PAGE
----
Pakistani women less likely to own a mobile phone than men: study


COLOMBO: A new study shows majority of women, less educated and the poor in Pakistan do not own smartphones, lack awareness of and do not have access to the internet.

The study Information Communication Technology access and use in Asia and the Global South notes that 37pc women between 15-65 years are less likely to own a mobile phone than men.

In the same age group, 43pc women are less likely to use internet putting already disadvantaged women in a more vulnerable position than their male counterparts.

These results put Pakistan alongside India and Bangladesh with the highest gender gap in Asia when it comes to internet and mobile phone accessibility.

“This marginalisation and lack of access is exacerbated in rural and social contexts limiting their access to technology. Also, mere access is not enough if they cannot utilise due to structural and social constraints,” said LirneAsia CEO Helani Galpaya as she announced the results of the report launched at a local hotel in Colombo on Thursday.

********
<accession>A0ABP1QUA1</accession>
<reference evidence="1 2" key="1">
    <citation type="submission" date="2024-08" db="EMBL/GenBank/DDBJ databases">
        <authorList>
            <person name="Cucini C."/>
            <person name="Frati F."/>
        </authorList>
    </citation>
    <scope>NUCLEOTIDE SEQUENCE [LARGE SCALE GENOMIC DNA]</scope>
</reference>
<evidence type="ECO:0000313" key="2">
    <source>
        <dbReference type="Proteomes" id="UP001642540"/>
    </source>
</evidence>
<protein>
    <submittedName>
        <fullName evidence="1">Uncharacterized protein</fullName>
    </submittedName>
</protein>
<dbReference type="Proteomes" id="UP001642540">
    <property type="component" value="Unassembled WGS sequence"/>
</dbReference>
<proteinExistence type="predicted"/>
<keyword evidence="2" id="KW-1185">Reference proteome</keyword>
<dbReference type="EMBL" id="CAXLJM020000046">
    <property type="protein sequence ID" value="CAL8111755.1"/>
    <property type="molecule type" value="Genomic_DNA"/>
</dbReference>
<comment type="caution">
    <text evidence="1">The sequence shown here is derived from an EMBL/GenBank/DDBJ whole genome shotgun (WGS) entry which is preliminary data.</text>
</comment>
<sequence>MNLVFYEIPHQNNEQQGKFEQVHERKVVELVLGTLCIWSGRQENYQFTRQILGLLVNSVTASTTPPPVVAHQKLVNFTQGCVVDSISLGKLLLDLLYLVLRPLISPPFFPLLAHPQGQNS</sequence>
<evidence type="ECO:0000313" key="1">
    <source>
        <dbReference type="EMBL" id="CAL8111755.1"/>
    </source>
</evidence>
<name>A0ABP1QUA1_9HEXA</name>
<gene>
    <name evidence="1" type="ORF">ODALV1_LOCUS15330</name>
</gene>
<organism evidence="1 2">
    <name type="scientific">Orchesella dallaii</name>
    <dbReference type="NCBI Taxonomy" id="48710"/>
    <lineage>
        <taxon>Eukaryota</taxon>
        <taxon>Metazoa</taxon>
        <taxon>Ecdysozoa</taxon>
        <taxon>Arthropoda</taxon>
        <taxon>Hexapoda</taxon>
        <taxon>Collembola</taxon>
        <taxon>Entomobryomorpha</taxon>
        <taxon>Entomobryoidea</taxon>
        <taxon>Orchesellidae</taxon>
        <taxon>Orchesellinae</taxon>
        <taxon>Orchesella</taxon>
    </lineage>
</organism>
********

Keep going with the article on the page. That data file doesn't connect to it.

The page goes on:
LirneAsia, a think tank undertakes research focusing on ICT in Asia.

The report based on a survey of 2,000 households in Pakistan was undertaken to understand how users use or do not use ICT services.

“The 152 million active cellular subscribers mentioned on Pakistan Telecommunication Authority [PTA] website, despite a good SIM registration system, tell nothing about the subscribers, whether they are men or women, rich or poor and does not really help one understand access and usage gaps,” Galpaya said.

The report describes Pakistan better than its peer countries in Asia, noting that 57pc Pakistanis own a mobile of some kind. However, it points out that lack of internet awareness, is a considerable problem across Asian countries, including Pakistan where 69pc population do not know what the internet is. Around 50pc do not see the relevance of internet while 18pc complain of its high costs.

When contacted the Pakistan Telecommunication Authority and two mobile operators did not agree with the findings describing them as painting a dismal picture of teledensity in the country.